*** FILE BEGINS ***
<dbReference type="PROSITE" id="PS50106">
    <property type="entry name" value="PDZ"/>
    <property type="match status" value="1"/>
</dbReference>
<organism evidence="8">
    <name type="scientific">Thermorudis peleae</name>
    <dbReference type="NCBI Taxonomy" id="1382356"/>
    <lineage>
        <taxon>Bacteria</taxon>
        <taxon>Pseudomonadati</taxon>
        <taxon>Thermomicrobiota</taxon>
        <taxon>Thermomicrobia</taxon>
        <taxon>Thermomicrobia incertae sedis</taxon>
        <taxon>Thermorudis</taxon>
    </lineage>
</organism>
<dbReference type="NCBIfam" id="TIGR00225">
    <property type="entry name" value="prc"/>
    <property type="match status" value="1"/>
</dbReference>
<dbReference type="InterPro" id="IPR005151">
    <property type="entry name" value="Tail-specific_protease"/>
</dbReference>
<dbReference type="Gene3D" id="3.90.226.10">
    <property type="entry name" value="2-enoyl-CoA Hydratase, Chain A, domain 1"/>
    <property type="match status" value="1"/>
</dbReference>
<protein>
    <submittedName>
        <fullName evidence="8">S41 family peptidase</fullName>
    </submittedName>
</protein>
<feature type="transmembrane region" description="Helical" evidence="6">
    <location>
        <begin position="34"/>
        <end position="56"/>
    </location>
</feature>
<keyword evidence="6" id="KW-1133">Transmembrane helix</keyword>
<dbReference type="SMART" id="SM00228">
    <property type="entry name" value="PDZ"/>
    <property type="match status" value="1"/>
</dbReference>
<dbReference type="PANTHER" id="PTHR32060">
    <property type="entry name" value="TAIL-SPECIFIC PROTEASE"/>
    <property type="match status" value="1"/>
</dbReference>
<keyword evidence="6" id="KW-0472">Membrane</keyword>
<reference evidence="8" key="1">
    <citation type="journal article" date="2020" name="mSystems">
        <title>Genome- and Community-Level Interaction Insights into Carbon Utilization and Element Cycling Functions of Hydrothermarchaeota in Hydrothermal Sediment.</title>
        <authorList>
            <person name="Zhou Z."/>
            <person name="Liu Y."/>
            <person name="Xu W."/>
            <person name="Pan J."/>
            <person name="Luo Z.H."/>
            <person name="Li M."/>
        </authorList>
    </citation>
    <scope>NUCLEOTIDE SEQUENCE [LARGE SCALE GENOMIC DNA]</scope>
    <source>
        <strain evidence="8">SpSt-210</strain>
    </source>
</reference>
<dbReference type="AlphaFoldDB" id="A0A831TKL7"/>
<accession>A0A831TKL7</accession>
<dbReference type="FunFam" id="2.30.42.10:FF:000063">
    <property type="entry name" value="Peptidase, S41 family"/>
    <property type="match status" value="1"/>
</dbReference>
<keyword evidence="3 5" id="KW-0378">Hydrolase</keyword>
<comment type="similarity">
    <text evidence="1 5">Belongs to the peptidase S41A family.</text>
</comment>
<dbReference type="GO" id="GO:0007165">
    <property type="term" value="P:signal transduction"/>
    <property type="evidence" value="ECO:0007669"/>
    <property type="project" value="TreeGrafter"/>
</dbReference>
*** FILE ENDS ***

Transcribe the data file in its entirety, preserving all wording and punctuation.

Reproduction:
<dbReference type="PROSITE" id="PS50106">
    <property type="entry name" value="PDZ"/>
    <property type="match status" value="1"/>
</dbReference>
<organism evidence="8">
    <name type="scientific">Thermorudis peleae</name>
    <dbReference type="NCBI Taxonomy" id="1382356"/>
    <lineage>
        <taxon>Bacteria</taxon>
        <taxon>Pseudomonadati</taxon>
        <taxon>Thermomicrobiota</taxon>
        <taxon>Thermomicrobia</taxon>
        <taxon>Thermomicrobia incertae sedis</taxon>
        <taxon>Thermorudis</taxon>
    </lineage>
</organism>
<dbReference type="NCBIfam" id="TIGR00225">
    <property type="entry name" value="prc"/>
    <property type="match status" value="1"/>
</dbReference>
<dbReference type="InterPro" id="IPR005151">
    <property type="entry name" value="Tail-specific_protease"/>
</dbReference>
<dbReference type="Gene3D" id="3.90.226.10">
    <property type="entry name" value="2-enoyl-CoA Hydratase, Chain A, domain 1"/>
    <property type="match status" value="1"/>
</dbReference>
<protein>
    <submittedName>
        <fullName evidence="8">S41 family peptidase</fullName>
    </submittedName>
</protein>
<feature type="transmembrane region" description="Helical" evidence="6">
    <location>
        <begin position="34"/>
        <end position="56"/>
    </location>
</feature>
<keyword evidence="6" id="KW-1133">Transmembrane helix</keyword>
<dbReference type="SMART" id="SM00228">
    <property type="entry name" value="PDZ"/>
    <property type="match status" value="1"/>
</dbReference>
<dbReference type="PANTHER" id="PTHR32060">
    <property type="entry name" value="TAIL-SPECIFIC PROTEASE"/>
    <property type="match status" value="1"/>
</dbReference>
<keyword evidence="6" id="KW-0472">Membrane</keyword>
<reference evidence="8" key="1">
    <citation type="journal article" date="2020" name="mSystems">
        <title>Genome- and Community-Level Interaction Insights into Carbon Utilization and Element Cycling Functions of Hydrothermarchaeota in Hydrothermal Sediment.</title>
        <authorList>
            <person name="Zhou Z."/>
            <person name="Liu Y."/>
            <person name="Xu W."/>
            <person name="Pan J."/>
            <person name="Luo Z.H."/>
            <person name="Li M."/>
        </authorList>
    </citation>
    <scope>NUCLEOTIDE SEQUENCE [LARGE SCALE GENOMIC DNA]</scope>
    <source>
        <strain evidence="8">SpSt-210</strain>
    </source>
</reference>
<dbReference type="AlphaFoldDB" id="A0A831TKL7"/>
<accession>A0A831TKL7</accession>
<dbReference type="FunFam" id="2.30.42.10:FF:000063">
    <property type="entry name" value="Peptidase, S41 family"/>
    <property type="match status" value="1"/>
</dbReference>
<keyword evidence="3 5" id="KW-0378">Hydrolase</keyword>
<comment type="similarity">
    <text evidence="1 5">Belongs to the peptidase S41A family.</text>
</comment>
<dbReference type="GO" id="GO:0007165">
    <property type="term" value="P:signal transduction"/>
    <property type="evidence" value="ECO:0007669"/>
    <property type="project" value="TreeGrafter"/>
</dbReference>